FISHING WADERS

A plethora of choices

Fly Fishing Waders and Boots

Imagine the voice of Morgan Freeman:

So you're on the bank of a beautiful running stream, and the trout are feasting on scuds, mayflies, and caddis that float downstream. You spot a small group of medium sized rainbows across the water against the other bank under a fallen tree limb. You can see them attacking the surface for food, and you KNOW you have to get your line over there. It is too far to cast accurately, and there is nowhere to cross over, so what on earth do you do? The answer is simple, and any fly angler can tell you it's time to get wet, dude!

This is where you will begin to appreciate a good set of fishing waders and/or boots. Stores offer many brands, styles, and makes of these necessary pieces of equipment. You have a choice to make, and we want to make sure you are informed when you do, so here are some tips on the subject.

Fly Fishing Waders are available in waist-high or chest-high styles. The difference there is obvious, so let’s move on. There are also hip waders that only protect the legs.The next thing you want to consider is the type of foot desired. Fishing waders come in either stockingfoot or bootfoot types. Both types can be purchased in waist-high, chest-high, or hip styles.

Stockingfoot Wader

Stockingfoot waders have a neoprene "sock" at the "foot" end. These are designed to wear boots over them. Generally a more comfortable style, stockingfoot waders are the pick of the litter. They pack up lighter and are easier to get into and out of. These are also more versatile in nature.

Bootfoot Wader

Bootfoot waders actually have a boot attached at the foot end. The drawback is that they are heavy, hard to fold up, and are infinitely more difficult to get on and off. Sure, you avoid the cost of a pair of boots, but you lose the advantage in versatility.For one thing, when you wear a hole in the "bootfoot", you have to replace the whole thing.

Then there are the hip waders that only cover the legs of the angler. These are dedicated to fishing in shallow waters that are not moving very quickly. These are the easiest to take on and off, but they DO only protect the legs and limit the depth of the water you can enter.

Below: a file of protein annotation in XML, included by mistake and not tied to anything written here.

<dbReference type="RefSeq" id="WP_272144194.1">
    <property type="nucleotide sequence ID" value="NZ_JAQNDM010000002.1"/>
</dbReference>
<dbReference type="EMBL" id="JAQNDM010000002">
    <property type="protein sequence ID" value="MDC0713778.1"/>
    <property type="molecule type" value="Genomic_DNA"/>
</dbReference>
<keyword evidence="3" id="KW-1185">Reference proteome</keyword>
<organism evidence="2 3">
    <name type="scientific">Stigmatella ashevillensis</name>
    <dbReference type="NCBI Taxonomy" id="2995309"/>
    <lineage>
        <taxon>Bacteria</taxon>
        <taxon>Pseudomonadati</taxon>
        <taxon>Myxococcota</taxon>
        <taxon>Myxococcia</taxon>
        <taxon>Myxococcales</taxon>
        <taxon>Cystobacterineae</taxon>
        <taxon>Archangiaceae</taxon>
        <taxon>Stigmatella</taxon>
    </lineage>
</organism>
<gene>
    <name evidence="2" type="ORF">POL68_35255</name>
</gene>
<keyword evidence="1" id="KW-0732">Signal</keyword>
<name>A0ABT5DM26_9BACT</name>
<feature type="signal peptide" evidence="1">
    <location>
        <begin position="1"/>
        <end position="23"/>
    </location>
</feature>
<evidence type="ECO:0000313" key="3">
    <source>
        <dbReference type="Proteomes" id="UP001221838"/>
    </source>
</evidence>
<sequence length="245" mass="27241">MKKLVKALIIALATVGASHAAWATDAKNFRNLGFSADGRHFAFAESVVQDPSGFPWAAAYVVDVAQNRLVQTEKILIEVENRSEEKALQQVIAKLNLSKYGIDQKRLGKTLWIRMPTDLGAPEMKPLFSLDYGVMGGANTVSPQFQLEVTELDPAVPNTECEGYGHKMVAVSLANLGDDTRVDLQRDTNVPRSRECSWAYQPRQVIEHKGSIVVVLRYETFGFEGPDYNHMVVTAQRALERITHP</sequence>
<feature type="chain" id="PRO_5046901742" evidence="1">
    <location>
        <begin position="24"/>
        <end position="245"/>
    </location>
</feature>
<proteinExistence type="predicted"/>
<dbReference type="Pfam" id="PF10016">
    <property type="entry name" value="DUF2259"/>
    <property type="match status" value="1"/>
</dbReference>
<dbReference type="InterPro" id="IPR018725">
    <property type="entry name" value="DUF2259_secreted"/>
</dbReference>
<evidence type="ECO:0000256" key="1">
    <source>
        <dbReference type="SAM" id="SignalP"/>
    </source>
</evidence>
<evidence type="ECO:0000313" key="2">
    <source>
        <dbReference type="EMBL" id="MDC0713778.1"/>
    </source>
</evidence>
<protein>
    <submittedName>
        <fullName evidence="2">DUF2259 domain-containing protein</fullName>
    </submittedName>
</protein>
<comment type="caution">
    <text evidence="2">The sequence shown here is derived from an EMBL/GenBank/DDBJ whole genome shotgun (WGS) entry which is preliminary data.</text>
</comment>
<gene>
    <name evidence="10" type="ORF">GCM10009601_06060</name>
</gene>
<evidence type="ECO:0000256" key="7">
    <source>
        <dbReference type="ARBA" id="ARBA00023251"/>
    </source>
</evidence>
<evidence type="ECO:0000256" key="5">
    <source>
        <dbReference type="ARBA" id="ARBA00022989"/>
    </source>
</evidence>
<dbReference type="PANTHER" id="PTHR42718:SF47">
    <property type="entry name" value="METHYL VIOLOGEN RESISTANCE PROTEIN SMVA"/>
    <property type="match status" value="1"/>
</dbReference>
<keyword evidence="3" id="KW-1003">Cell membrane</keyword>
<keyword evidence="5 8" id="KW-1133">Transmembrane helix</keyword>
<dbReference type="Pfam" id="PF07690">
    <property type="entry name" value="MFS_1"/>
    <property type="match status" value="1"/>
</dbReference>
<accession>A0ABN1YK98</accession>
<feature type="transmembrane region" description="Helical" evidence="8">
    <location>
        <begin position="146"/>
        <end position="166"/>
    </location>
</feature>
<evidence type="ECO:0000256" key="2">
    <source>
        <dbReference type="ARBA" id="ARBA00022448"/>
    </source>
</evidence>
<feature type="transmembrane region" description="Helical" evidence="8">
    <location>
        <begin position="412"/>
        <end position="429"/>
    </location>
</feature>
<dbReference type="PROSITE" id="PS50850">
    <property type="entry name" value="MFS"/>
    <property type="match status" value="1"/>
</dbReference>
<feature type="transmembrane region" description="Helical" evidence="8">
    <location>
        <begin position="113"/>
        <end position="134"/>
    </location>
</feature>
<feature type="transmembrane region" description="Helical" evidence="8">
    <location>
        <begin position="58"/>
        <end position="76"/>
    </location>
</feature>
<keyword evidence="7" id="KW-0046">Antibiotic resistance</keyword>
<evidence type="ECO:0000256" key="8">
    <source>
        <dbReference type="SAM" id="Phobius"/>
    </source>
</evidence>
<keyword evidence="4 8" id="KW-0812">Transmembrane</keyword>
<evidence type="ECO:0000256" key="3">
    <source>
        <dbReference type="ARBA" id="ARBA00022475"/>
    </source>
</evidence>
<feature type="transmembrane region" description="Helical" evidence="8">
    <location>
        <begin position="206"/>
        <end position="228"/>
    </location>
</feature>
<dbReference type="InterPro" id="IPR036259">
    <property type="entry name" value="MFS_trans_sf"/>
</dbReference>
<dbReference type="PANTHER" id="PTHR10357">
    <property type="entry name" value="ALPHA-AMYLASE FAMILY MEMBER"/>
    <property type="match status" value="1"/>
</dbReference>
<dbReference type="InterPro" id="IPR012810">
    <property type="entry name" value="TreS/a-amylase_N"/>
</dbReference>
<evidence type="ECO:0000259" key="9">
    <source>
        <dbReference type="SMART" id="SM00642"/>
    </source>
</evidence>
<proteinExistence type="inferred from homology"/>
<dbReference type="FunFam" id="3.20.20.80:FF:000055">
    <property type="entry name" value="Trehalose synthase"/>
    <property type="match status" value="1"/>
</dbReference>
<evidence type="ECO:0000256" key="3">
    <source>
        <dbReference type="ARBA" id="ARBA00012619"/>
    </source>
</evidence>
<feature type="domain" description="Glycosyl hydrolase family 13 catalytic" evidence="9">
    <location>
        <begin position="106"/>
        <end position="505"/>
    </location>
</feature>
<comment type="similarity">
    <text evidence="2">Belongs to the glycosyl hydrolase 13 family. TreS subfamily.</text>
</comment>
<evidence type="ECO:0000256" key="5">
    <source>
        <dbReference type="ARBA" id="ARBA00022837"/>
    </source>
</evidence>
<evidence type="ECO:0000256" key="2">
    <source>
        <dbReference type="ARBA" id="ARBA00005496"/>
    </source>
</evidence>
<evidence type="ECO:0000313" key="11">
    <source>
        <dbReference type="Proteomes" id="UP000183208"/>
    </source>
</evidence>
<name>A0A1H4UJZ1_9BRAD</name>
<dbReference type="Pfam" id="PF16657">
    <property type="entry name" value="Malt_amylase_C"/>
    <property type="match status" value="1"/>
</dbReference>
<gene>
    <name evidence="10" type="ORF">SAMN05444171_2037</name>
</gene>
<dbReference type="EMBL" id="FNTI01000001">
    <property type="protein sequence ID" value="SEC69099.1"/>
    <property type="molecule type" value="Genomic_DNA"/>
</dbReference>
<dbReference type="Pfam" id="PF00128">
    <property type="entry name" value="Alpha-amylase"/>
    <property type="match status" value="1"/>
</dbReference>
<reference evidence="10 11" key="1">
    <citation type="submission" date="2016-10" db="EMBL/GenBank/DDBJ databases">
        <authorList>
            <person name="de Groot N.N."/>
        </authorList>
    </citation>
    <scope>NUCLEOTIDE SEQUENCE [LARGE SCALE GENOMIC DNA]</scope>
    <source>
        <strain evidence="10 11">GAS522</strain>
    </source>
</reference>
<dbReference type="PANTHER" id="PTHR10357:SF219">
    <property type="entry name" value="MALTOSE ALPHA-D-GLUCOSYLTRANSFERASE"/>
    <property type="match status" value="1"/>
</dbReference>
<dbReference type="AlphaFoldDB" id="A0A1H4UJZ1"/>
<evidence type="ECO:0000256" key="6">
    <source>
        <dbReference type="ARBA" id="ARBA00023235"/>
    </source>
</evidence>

Wader materials

Waders are made from either neoprene or a lighter, breathable material.

Neoprene fishing waders keep the body heat in, and are useful in cold weather/cold water fishing. These waders are available in thicknesses from 3mm to 5mm, with the 5mm’s giving the most protection from the cold.

If you are using these in warmer weather, you may find yourself uncomfortable very quickly.

For warmer weather or water conditions, breathable waders are a wiser choice. These are made from interwoven nylon, or any one of a number of trademarked materials. A few examples would be Cabela's denier woven nylon, Hodgman's Horco-Tex , and the common Gore-Tex. The breathable waders are light weight, keep the water off of you, and allow your body heat to escape, so you stay calm, cool, and collected while you reel in that rockin’ rainbow!

Prices for either type can range from under $100 , to as much as $450, so it is up to your budget and needs. I suggest that you go to your favorite outfitter and try some different types on for feel.

How about kids and women?

The really great thing is that all types of waders are also made for women and children. You will find these wherever you find your own waders, guys, so get the wife and the kids a set. After all, fishing is a family thing, too.

Brand names for fishing waders

There are many, many, brands of waders available. A few of the top brands would be:

    Pacific Eagle

    Simms

    Cabela’s

    Patagonia

    Hodgman

    Toggs

    Orvis

    Redington

    Abyss

    Stearns

    Pro Line

    Gra-Lite

    Red Ball

    William Joseph

    Clearwater

    Guideweight

    Silver Label

    Tailwaters

There are others, but these brand names are the absolute, best quality, top of the heap ones out there.

Wading boots/shoes

If you select a pair of stockingfoot waders, you will need a good set of dedicated wading boots or shoes. These boots and shoes are designed to get wet, dry fast, and keep the water off of your foot. They have either neoprene, rubber, or felt bottoms with non-slip technology. Some even have studded bottoms for added safety.

Wading boots are made by a lot of the same makers that make the fishing waders. Good ones to look at are Orvis, Allen, Bite, Korkers, O’Neill and Proline. Of course Simms and Patagonia are in there as well, so they definitely deserve a look and a fitting.

The only real decision you need to make is whether you want a low rise shoe or a high rise ankle boot. All varieties come in breathable versions and keep your feet dry and free of debris or sand. Materials can be anything from old school canvas to breathable Gore-Tex or nylon. Some feature zippered sides and some actually lace up. All will seal up and fit nicely over stockingfoot waders. The shoe types will come with a neoprene insert to wear them solo (when weather is REALLY hot!).

Wading shoes/boots are a unisex item, so women just need to order two sizes smaller. As an example, say a lady wears a size 7 and wants a pair of wading boots. She would want to order a size 5 boot, since they are sized according to men’s sizes. This has never failed yet and is an accepted method everywhere. There are no half sizes, so if you need a half size, order the next highest size.

Prices can range from as little as $59 to upwards of $200, depending on the brand and type you require. Try some on and see what works for you.



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